Lord Byron is recognized as one of the influential English poets of all time. If any of you happen to be a buff of literary or art history, you may recognize Byron’s role as a leading figure in the Romantic literary movement. His classics include narrative poems, such as Don Juan (1819-1824) and Childe Harold’s Pilgrimage (1812-1818).
Aside from his writing, Byron also led an extraordinary life traveling throughout Europe and associating himself with other notable writers, including Mary Shelley and John William Polidori. He also had some political influence in the Greek War of Independence, where he furthered his status and name as a literary and folk hero.
Born into an already famous family (think Kardashian-scandal-level famous), Byron was connected to soldiers, politicians, and heiresses throughout his childhood and heritage. He received his education at Trinity College, engaging in even more scandal to add to the family name- from sex to fighting to gambling. His early career stemmed outside of college, where he began writing plays and published poems at just 17.
Fun fact: In true Romanticism style, Byron had romantic attachments to multiple women- many of them being distant cousins! Historians today analyze his intimacy and relationships to men, also, implying Byron as bisexual in sexual exploits throughout his life.
Byron in Romanticism and Poetry
Byron’s involvement into writing did not become noticeable until after his travels, when he published Childe Harold’s Pilgrimage. The narrative poem describes a man’s account of weariness from his travels, in likeness to Byron’s own experience traveling throughout the world. It received critical and public acclaim and attention, projecting Byron into the spotlight as a talented writer and poet. Byron’s many works and poems have been collected and are preserved today.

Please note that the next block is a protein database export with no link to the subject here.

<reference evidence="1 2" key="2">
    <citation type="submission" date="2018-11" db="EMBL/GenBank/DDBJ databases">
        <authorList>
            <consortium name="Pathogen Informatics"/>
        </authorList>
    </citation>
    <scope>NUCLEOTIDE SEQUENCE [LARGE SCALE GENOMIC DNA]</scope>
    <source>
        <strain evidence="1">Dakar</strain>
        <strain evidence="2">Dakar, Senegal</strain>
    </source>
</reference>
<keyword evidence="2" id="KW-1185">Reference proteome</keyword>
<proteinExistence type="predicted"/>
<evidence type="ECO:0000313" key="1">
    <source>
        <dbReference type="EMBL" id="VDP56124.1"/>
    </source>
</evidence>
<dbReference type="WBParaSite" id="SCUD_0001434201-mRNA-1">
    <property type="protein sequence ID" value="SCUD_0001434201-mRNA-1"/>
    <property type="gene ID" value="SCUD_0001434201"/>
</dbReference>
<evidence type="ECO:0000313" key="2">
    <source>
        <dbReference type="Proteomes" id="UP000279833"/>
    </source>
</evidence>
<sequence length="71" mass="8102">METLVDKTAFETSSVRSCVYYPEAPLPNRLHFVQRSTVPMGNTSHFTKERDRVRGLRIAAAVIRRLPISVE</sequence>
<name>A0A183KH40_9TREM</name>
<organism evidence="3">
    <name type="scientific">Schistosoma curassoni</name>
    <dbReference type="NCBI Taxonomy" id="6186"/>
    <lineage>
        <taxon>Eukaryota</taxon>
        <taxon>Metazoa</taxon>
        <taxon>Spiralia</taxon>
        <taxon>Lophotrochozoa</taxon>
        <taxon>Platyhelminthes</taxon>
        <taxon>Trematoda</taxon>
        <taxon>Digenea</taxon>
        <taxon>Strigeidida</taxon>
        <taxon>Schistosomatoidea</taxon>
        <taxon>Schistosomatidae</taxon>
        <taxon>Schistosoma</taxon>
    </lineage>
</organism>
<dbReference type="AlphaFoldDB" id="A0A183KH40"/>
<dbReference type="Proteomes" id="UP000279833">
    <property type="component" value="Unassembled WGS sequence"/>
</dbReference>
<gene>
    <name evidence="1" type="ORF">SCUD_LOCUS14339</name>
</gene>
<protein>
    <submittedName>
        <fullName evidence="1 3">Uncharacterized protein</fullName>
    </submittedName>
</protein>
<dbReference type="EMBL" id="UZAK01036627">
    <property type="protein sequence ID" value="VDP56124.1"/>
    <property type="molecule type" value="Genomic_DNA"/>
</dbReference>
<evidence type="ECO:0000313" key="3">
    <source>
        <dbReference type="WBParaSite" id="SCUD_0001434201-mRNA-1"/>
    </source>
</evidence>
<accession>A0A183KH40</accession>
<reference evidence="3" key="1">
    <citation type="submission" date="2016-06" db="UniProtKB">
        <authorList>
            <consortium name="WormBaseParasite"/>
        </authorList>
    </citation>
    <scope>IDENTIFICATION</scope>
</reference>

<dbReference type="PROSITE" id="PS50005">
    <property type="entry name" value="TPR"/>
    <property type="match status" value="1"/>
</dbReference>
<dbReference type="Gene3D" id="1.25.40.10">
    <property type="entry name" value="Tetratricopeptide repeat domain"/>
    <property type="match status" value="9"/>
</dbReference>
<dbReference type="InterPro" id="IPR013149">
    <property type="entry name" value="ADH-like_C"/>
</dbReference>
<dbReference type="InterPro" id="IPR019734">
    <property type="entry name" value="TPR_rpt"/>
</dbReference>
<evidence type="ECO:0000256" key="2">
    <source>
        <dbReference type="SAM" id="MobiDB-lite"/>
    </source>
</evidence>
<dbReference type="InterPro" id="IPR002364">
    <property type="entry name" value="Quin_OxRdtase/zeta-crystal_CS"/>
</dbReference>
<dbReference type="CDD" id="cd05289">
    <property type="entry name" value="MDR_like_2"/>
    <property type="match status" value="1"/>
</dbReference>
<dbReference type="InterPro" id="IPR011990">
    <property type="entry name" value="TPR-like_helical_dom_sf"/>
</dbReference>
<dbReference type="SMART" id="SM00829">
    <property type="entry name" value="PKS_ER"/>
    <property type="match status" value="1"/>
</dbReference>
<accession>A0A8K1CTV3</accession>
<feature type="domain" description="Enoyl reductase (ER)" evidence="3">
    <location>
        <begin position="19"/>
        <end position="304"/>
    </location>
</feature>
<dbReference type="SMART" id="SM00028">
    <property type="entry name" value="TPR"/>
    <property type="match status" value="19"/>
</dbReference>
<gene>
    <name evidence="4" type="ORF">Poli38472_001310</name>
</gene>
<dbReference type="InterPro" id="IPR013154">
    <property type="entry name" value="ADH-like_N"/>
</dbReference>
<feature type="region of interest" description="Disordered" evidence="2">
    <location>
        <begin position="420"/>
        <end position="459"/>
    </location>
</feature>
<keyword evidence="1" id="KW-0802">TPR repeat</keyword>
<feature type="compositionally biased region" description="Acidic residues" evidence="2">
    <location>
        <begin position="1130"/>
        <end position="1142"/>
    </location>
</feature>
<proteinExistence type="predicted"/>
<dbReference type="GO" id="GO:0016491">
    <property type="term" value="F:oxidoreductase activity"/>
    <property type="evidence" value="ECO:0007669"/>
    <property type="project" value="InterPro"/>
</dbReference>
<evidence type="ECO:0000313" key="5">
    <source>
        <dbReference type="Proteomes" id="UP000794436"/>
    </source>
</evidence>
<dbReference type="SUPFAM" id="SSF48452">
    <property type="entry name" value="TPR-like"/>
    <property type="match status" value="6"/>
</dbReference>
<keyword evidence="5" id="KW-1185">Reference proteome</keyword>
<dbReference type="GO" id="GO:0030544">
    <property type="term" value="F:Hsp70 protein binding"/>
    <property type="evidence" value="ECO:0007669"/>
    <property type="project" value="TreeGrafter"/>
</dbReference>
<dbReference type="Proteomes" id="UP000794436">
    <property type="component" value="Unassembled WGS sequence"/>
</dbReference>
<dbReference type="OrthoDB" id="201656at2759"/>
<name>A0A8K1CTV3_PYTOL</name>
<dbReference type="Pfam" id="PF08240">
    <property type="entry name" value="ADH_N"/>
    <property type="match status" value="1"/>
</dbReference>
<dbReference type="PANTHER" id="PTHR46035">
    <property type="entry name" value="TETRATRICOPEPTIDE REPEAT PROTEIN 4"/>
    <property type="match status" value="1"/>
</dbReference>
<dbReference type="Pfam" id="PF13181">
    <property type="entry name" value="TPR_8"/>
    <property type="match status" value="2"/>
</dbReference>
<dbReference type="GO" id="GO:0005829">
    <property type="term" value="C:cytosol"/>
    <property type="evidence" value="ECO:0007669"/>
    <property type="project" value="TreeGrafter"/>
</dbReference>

His greatest work, or magnum opus, according Byron himself, is Don Juan. Many consider the narrative poem as one of the most important long poems in English literary history. It tells of a man, Don Juan, and his many, many relationships and sexual exploits with women. I wonder where Byron got the inspiration for that?
Lord Byron’s Byronism Legacy
Tragically, Byron passed away at the young age of 36, in true tortured artist fashion. In his time traveling around Europe, Byron also participated in the Greek War of Independence and fought for the Greeks, but unfortunately caught ill and succumbed to his cold. Despite his death at a young age, the legacy of his writing as a poet still remains.
One of Byron’s biggest legacies lies in “Byronism,” or his conception of the “Byronic hero”- a Romantic hero represented in many of Byron’s poems, first with Childe Harold. In addition, this “Byronic hero” is reflective of Byron’s own personality, and its persistence throughout English literature to modern day shows just how much of an icon he really is!
In addition to his legacy as a leading literary figure in the poetry and Romantic movement, Byron gained a reputation as a folk hero to the Greeks for his contributions as a soldier in the war. Talk about truly being able to live it all!
To read more about some influential poets throughout history, check more articles here!